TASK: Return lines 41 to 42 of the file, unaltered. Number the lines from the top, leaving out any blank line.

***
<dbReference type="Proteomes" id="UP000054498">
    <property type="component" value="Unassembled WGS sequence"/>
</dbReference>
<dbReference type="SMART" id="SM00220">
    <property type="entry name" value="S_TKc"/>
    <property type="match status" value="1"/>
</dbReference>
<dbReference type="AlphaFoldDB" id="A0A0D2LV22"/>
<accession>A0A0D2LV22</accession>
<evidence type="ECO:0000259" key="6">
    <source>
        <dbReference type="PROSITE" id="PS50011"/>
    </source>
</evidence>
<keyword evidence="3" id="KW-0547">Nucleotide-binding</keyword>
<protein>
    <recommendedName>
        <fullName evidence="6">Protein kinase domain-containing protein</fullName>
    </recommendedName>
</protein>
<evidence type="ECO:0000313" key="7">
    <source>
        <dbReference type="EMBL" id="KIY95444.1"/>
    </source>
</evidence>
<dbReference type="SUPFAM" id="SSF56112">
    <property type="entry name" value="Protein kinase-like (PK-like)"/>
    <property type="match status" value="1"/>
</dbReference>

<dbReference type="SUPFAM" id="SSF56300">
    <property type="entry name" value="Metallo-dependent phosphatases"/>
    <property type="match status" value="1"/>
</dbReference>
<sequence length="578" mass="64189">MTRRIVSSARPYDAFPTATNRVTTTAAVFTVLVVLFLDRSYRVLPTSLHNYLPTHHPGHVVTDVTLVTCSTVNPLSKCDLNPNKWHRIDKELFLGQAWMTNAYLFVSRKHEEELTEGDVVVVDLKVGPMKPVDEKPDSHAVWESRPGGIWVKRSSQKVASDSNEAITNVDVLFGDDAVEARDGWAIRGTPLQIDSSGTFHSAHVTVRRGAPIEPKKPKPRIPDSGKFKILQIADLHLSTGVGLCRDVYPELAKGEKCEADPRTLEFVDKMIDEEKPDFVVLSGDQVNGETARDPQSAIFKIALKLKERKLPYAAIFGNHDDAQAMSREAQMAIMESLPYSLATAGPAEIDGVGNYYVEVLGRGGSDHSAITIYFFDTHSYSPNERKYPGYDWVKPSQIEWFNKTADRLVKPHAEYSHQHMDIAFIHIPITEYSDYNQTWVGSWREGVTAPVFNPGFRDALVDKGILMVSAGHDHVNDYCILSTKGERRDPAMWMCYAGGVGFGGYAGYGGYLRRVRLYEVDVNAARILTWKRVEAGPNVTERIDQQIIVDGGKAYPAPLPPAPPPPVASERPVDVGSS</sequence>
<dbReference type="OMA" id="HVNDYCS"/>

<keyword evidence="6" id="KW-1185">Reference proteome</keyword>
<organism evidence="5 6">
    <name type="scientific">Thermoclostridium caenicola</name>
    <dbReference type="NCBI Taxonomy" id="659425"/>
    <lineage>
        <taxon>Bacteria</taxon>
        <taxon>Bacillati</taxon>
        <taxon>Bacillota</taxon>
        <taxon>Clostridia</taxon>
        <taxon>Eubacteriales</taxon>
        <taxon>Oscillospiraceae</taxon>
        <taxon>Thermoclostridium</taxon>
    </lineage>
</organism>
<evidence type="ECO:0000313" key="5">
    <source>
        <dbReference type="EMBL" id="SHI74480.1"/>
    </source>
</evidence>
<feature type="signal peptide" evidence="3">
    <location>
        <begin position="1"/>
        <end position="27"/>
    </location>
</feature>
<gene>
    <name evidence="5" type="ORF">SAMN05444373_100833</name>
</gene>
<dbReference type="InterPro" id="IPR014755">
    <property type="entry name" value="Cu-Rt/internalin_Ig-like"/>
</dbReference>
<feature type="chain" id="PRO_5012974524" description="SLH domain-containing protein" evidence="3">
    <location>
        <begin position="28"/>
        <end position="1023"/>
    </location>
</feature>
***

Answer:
        <taxon>Bacteria</taxon>
        <taxon>Bacillati</taxon>